Sunday in Iowa...

We spent an afternoon visiting Don and Bonnie...they are finishing up the garden year, after canning some 660 jars of produce from the garden.  They share their bounty with their children's families; their married daughter and her 4 children come up from Missouri to help pick and can.  We were lucky enough to get some fresh tomatoes and green peppers to take home.
Bonnie's parents lived on this homestead, and her mother planted grapes, a cherry tree, asparagus and rhubarb, and fed her large family from a big garden.

I took some pictures of their "cave", a root cellar containing shelves full of their hard work.  They tried a number of new recipes this year.
Here are some photos...


The shelves above contain things like pickle relish, grape jam from their vines, cherry jam from their cherry tree, and other jams and jellies.


These shelves contain green beans, meat, V8 -style juice on the left, potatoes and pickles on the right.


On the left, second from bottom, spaghetti sauce, carrots on bottom shelf, the other shelves are green beans and tomato products including stewed tomatoes and tomato and V8 style juice.

8 comments:

  1. WOW. That is Amazing. The look like pretty wide shelves; making to hold A lot of canned goods. A lot of hard work but in the long run it's all worth while.
    Seeing all them jars filled with wonderful home grown veggies, etc. reminds me of my mother of all the things that she used to can; doing all the canning in the basement. She also had a large garden

    ReplyDelete
  2. Beautiful post and pictures from the gorgeous garden to the "cave" showing hours and hours and hours of hard work harvesting and preserving. But what a bounty! And what a lost art. I feel such hopelessness when I think of the generation or two younger than I who don't even know how to cook let alone grow, harvest and preserve anything like this. The learning curve wouldn't be easy, but maybe the vast majority of our population will eventually get back to this way of life. Maybe?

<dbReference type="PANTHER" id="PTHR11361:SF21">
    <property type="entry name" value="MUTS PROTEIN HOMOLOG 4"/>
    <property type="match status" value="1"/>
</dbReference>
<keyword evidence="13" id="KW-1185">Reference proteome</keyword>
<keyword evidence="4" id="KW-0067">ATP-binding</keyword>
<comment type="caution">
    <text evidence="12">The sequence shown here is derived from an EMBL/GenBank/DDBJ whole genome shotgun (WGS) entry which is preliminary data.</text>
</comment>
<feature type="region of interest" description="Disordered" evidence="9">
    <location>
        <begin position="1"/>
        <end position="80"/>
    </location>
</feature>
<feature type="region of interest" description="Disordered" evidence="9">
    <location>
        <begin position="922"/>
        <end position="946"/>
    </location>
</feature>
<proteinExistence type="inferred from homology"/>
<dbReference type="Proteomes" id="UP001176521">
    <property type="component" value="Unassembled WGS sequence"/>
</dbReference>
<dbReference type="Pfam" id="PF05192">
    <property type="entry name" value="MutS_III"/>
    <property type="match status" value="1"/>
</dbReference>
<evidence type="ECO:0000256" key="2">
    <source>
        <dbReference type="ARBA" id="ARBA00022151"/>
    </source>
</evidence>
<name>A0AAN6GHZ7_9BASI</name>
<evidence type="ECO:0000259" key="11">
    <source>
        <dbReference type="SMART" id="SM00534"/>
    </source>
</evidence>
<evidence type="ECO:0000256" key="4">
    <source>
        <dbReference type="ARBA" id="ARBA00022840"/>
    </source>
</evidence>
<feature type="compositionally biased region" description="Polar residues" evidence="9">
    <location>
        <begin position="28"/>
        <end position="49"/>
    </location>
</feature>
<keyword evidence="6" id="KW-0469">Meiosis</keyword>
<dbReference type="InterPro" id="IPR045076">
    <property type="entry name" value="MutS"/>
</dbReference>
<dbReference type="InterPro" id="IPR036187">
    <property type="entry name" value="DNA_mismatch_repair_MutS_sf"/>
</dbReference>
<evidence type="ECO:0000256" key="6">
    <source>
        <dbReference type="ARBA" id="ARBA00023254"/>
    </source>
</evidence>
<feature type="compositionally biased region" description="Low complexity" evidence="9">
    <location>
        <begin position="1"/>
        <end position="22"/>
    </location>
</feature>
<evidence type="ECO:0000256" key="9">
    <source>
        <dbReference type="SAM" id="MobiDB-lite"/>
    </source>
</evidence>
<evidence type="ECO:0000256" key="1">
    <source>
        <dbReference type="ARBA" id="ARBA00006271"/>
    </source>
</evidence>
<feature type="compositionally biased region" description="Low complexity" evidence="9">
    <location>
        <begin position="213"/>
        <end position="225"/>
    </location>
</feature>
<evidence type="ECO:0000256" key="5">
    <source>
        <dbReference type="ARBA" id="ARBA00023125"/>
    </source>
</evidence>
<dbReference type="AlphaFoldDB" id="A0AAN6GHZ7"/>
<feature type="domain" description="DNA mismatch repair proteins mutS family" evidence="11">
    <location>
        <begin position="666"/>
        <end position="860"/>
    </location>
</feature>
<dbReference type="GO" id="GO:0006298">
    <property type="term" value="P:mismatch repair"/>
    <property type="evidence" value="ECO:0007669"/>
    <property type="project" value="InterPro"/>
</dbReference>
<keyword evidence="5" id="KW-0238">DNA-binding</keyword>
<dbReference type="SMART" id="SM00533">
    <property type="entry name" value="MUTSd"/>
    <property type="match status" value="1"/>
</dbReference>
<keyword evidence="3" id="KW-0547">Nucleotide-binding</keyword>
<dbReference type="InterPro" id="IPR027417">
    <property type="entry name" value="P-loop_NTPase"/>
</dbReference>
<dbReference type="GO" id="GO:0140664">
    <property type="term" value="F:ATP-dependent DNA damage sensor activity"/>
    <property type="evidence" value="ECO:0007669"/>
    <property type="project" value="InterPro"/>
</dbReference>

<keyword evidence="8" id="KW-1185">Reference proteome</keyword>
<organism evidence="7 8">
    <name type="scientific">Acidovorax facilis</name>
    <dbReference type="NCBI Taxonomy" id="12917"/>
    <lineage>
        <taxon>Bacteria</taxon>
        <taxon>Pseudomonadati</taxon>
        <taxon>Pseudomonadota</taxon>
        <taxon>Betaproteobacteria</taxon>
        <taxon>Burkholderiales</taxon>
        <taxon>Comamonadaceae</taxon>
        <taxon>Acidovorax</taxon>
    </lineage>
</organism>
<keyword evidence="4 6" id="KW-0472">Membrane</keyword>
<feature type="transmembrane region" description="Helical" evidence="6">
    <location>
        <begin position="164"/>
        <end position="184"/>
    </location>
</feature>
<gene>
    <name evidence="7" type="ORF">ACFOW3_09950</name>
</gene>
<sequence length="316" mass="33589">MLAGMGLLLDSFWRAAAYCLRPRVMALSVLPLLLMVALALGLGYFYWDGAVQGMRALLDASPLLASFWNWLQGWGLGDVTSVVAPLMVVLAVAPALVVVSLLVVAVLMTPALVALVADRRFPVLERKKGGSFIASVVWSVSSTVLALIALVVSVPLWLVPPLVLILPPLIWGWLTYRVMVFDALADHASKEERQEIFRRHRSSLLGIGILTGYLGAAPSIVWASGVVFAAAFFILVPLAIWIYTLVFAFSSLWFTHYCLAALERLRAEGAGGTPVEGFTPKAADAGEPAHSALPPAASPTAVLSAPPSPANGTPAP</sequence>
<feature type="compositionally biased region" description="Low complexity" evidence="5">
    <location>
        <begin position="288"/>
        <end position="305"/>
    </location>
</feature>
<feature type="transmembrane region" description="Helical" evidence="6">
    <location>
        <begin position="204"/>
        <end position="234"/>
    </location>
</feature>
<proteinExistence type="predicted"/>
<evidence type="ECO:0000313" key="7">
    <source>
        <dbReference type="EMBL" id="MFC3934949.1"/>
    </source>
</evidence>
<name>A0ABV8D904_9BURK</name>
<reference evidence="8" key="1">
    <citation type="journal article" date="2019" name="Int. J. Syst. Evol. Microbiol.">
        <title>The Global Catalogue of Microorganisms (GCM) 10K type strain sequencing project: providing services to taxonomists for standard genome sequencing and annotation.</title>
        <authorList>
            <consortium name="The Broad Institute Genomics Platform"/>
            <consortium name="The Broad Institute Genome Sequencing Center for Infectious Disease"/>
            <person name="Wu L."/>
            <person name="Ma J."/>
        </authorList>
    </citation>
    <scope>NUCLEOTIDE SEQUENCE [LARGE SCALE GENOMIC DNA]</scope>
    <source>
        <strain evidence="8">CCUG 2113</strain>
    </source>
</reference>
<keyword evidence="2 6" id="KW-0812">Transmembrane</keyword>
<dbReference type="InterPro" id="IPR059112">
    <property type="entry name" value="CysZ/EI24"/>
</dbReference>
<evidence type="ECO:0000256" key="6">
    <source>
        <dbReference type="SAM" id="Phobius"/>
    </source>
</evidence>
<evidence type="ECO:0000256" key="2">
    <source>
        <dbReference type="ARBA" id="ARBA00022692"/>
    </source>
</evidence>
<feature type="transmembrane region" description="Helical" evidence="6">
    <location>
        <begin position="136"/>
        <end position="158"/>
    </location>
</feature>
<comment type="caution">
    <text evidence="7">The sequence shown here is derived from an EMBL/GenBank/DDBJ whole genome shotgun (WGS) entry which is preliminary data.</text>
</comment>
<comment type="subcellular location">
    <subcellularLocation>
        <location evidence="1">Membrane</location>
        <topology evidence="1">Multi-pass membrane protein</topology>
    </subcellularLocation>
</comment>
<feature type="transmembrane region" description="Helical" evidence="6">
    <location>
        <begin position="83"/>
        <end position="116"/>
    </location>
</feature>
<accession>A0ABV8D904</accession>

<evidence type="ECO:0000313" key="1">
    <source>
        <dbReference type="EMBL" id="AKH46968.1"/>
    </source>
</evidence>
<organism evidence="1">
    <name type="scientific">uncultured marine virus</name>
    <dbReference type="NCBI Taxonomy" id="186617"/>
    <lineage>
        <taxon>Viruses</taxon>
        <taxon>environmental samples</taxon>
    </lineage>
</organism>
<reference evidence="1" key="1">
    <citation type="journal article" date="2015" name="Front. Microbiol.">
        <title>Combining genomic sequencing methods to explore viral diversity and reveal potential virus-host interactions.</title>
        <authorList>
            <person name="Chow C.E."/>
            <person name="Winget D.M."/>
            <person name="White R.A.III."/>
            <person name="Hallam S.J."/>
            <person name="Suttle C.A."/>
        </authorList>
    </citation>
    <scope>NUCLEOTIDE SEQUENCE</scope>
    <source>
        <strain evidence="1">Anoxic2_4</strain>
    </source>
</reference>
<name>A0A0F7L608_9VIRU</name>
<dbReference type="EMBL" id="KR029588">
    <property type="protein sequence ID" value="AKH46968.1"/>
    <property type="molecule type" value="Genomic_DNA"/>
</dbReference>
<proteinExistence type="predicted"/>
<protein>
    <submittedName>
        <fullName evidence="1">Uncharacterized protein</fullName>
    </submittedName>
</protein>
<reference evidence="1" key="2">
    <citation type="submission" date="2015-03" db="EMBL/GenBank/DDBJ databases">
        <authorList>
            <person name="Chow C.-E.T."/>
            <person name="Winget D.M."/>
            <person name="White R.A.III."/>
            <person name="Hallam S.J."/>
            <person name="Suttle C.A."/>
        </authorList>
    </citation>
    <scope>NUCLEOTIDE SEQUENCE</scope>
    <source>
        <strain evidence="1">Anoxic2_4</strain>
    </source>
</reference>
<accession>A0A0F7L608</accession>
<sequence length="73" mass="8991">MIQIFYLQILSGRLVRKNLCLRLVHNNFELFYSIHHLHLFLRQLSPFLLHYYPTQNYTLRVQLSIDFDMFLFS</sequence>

ReplyDelete
  3. Myrna and I are always surprised how much we still can when neither of us has any kind of big garden anymore; folks share and we never let anything go to waste!
    Our daughter and daughter-in-law can, as do Don and Bonnie's...I have been surprised to find how many of the younger people here in Iowa still garden and can too...especially tomatoes...nothing like what you can buy!

    ReplyDelete
  4. Wow, very impressive. Reminds me too of my mother's cellar. My mother probably spent less at the grocery store than anyone. We ate what we grew and had.
    I noticed what looks like Green Giant canned corn tho. My mother for the life of her could not can corn without it spoiling. She would go outside to open a jar of corn because it was almost always bad. Ended up just drying corn, and to this day I still like dried corn. It is pricey and hard to find, but we stock up at the Amish bulk stores when we can get to Ohio.

    ReplyDelete
    Replies
    1. Glad to hear someone else had problems with canned corn. I never did get it to come out right. That is one place where the jolly green giant works for me. Never did try dried corn, do you soak it before using?

      Delete
    2. The safest way when it comes to canning corn is either to blanch and freeze in freezer bags or using pressure canner at which time it must be in P. canner for at least a hour or a bit more than a hour.
      Remember my mom always used a Large dish pan or large bucket when it came time cutting kernels off the cob.

      Delete
  5. I'm jealous of these people. How nice to have organic and homegrown food in such abundance for the winter. I'm a bit surprised they buy V8 juice though, when they grow so many tomatoes.

    ReplyDelete
    Replies
    1. I should have said vegetable juice, their own, home-canned. They sent some home with us, very tasty. It didn't have 8 vegetables, but still a nice combination.

      Delete

Hi...we'd love to hear from you.